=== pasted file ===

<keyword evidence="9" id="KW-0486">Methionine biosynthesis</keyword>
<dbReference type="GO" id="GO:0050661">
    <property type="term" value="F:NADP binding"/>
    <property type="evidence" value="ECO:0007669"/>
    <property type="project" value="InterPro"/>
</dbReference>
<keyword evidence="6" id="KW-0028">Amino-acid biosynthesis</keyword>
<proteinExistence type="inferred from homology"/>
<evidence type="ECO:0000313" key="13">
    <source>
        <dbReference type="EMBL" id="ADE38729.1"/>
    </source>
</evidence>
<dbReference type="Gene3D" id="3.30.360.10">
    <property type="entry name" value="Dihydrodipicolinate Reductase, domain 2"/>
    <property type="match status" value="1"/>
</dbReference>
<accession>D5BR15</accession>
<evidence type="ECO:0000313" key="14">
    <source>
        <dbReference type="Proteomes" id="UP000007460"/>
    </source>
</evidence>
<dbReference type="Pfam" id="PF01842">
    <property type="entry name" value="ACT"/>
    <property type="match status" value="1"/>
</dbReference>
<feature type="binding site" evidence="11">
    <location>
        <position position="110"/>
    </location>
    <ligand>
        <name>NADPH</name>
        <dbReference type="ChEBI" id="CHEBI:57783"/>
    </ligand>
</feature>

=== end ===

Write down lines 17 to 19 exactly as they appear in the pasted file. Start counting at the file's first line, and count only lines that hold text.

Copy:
</dbReference>
<accession>D5BR15</accession>
<evidence type="ECO:0000313" key="14">